F. Mabood, W.A. Khan, Md.J. Uddin, A.I.Md. Ismail, Optimal homotopy asymptotic method for MHD slips flow over radiating stretching sheet with heat transfer, Far East J. Appl. Math. 90 (2015) 21-40.

F. Mabood, W.A. Khan, A.I.Md. Ismail, MHD stagnation point flow and heat transfer impinging on stretching sheet with chemical reaction and transpiration, Chem. Eng. J. 273 (2015) 430-437.

F. Mabood, W.A. Khan, A.I.Md. Ismail, MHD boundary layer flow and heat transfer of nanofluids over a nonlinear stretching sheet: a numerical study, J. Magn. Magn. Mater. 374 (2015) 569-576.

N. Sandeep, C. Sulochana, Dual solutions for unsteady mixed convection flow of MHD micropolar fluid over a stretching/shrinking sheet with non-uniform heat source/sink, Eng. Sci. Technol. Int. J. 18 (2015) 738-745. D. Pal, S. Biswas, Perturbation analysis of magnetohydrodynamics oscillatory flow on convective-radiative heat and mass transfer of micropolar fluid in a porous medium with chemical reaction, Eng. Sci. Technol. Int. J. 19 (2016) 444-462.

F. Mabood, S.M. Ibrahim, M.M. Rashidi, M.S. Shadloo, Giulio Lorenzini, Nonuniform heat source/sink and soret effects on MHD non-Darcian convective flow past a stretching sheet in a micropolar fluid with radiation, Int. J. Heat Mass Transfer 93 (2016) 674-682.

D. Bhukta, G.C. Dash, S.R. Mishra, Heat and mass transfer on MHD flow of a viscoelastic fluid through porous media over a shrinking sheet, Int. Scholarly Res Notices 2014 (2014) 11 572162.

[26] S. Nadeem, R. Mehmood, Sher Akbar Noreen, Non-orthogonal stagnation point flow of a nano non-Newtonian fluid towards a stretching surface with heat transfer, Int. J. Heat Mass Transfer 57 (2013) 679-689.

[27] T. Hayat, S. Asad, Qasim M. Hendi, Boundary layer flow of a Jeffery fluid with convective bf boundary conditions, Int. J. Numer. Methods Fluids 69 (2012) 1350-1362.

[28] Nisat Nowroz Anika, Md Mainul Hoque, Thermal buoyancy force effects on developed flow considering hall and ion-slip current, Ann. Pure Appl. Math. 3 (2) (2013) 179-188.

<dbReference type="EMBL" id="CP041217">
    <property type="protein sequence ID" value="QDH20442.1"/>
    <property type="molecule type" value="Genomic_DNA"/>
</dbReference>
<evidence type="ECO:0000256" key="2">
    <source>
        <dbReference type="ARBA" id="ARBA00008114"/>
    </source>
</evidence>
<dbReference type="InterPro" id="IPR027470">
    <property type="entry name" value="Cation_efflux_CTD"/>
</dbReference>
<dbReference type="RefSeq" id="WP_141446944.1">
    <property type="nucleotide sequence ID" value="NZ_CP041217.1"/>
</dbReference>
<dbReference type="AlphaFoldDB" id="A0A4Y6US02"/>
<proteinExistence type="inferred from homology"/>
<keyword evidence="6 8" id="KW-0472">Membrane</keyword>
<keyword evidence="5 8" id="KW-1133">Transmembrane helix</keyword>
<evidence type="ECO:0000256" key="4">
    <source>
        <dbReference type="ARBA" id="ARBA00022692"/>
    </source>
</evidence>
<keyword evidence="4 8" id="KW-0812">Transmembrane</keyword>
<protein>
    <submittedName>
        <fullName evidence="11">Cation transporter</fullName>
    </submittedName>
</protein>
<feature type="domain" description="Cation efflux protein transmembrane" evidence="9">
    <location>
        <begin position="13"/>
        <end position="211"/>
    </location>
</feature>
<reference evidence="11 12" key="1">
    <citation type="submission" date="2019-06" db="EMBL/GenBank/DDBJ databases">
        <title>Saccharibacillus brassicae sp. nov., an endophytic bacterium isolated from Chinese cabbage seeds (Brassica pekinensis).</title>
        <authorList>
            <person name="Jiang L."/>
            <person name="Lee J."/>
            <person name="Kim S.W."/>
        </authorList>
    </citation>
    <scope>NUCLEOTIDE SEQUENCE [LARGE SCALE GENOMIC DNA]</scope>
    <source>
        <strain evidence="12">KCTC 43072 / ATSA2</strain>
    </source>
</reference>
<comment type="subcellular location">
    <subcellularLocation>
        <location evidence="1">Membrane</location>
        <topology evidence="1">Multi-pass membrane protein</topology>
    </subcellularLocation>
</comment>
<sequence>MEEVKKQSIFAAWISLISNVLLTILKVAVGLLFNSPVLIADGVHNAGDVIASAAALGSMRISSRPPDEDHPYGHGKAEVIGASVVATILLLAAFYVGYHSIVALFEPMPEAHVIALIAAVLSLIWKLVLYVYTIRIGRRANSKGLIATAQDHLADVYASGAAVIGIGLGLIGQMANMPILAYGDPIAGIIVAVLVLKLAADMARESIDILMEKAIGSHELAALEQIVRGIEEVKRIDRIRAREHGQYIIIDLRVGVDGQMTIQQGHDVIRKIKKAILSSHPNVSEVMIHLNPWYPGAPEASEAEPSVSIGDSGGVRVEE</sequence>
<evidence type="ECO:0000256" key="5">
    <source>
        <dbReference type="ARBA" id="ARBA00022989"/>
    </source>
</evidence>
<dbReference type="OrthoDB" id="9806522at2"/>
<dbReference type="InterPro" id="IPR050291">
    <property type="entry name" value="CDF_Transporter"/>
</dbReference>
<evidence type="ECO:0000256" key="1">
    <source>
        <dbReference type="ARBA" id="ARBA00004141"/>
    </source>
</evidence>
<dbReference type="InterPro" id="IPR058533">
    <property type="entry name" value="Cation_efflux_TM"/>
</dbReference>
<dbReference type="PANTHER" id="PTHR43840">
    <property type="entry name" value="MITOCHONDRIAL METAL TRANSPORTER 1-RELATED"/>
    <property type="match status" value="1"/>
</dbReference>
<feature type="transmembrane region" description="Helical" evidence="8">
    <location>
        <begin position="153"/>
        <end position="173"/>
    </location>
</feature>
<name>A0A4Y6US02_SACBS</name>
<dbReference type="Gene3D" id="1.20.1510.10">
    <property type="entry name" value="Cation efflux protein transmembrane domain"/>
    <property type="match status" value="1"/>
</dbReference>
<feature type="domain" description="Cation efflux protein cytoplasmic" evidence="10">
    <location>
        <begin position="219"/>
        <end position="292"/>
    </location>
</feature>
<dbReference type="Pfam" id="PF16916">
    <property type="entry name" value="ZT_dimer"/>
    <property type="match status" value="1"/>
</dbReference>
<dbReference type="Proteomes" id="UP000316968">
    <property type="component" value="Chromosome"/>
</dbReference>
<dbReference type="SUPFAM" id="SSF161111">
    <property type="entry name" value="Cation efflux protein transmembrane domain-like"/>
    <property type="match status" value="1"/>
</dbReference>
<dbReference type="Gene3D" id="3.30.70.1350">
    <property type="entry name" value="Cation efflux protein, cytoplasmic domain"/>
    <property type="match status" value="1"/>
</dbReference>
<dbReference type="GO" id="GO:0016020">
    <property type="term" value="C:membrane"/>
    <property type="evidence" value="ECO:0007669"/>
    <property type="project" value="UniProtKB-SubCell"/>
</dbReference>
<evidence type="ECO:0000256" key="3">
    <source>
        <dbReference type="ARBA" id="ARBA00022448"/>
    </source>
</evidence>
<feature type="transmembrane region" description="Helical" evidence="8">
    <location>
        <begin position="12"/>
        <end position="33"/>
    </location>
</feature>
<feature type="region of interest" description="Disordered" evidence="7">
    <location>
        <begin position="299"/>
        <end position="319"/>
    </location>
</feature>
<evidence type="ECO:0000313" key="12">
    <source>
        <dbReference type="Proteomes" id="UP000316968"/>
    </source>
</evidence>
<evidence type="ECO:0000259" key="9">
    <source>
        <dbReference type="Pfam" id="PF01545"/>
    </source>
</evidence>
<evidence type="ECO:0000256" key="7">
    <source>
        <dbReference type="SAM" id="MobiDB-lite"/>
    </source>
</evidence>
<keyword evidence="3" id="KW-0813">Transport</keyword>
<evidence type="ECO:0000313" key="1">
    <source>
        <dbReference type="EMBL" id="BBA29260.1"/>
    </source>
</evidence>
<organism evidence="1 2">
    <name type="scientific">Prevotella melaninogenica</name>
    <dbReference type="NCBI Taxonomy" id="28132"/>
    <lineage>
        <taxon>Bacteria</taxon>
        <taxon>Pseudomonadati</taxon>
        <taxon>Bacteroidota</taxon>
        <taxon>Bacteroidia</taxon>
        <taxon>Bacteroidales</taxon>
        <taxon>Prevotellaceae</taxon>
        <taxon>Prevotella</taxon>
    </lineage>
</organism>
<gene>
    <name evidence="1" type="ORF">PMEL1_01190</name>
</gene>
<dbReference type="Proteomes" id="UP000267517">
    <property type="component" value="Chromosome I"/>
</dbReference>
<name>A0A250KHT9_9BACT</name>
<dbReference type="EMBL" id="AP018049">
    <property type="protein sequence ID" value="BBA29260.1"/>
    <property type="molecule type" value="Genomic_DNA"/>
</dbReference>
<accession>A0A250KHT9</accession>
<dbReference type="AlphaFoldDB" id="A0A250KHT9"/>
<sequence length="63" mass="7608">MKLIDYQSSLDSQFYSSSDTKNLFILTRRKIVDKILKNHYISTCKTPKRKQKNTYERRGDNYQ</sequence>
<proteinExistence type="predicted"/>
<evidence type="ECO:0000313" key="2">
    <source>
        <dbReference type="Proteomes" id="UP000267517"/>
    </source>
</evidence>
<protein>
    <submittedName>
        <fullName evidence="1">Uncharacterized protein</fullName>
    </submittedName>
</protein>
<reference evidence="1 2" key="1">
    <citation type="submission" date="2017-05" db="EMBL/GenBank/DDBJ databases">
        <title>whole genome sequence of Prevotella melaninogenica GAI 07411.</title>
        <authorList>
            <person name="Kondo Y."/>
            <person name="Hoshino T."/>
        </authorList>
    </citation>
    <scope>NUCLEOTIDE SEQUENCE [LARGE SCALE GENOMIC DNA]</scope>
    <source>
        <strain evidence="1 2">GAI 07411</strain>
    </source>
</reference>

[29] Nisat Nowroz Anika, Md Mainul Hoque, Md Mahmud Alam, Unsteady free convection flow with flow control parameter, Curr. Trends Technol. Sci. 2 (1) (2013) 193-201.

[30] M.M. Rashidi, M. Ali, N. Freidoonimehr, F. Nazari, Parametric analysis and optimization of entropy generation in unsteady MHD flow over a stretching rotating disk using artificial neural network and particle swarm optimization algorithm, Energy 55 (2013) 497-510.

[31] M.M. Rashidi, N. Freidoonimehr, A. Hosseini, O. Anwar Beg, T.K. Hung, Homotopy simulation of nanofluid dynamics from a non-linearly stretching, isothermal permeable sheet with transpiration, Meccanica 49 (2) (2014) 469482.

[32] K. Bhatacharyya, Dual solution in boundary layer stagnation point flow and mass transfer with chemical reaction past a stretching/shrinking sheet, Int. Commun. Heat Mass Transfer 38 (2011) 917-922.

[33] L. Kumar, Finite element analysis of combined heat and mass transfer in hydromagnetic micropolar flow along a stretching sheet, Comput. Mater. Sci. 46 (2009) 841-848.

[34] M. Muskat, Flow of Homogeneous Fluid Through Porous Media, McGraw-Hill, New York, 1937.

[35] R.E. Collins, Flow of Fluids Through Porous Materials, Reinhold Publishing Corp, New York, 1961.

[36] J. Bear, Dynamics of Fluids in Porous Media, American Elsevier Pub. Co., New York, 1972.

[37] D.A.S. Rees, I. Pop, IMA J. Appl. Math. 61 (1998) 179-197.

[38] Emad M. Abo-Eldahab, Mohamed A. El Aziz, Flowing/suction effect on hydromagnetic heat transfer by mixed convection from an indicated continuously stretching surface with internal heat generation/absorption,, in: Int. J. Therm. Sci. 43 (2004) 709-719.

[39] Kenneth R. Cramer, Shih-I Pai, Magnetofluid Dynamics for Engineers & Applied Physicists, Scripta Publishing Co., Washington D.C., 1973, p. 169.

[40] M. Qasim, I. Khan, S. Shafie, Heat transfer in a micropolar fluid over a stretching sheet with Newtonian heating, PLoS One 8 (2013) e59393, http:// dx.doi.org/10.1371/journal.pone.0059393.

[41] S.K. Sen, Krishnamurthy, Numerical Algorithms, EWP, 1986, p. 423.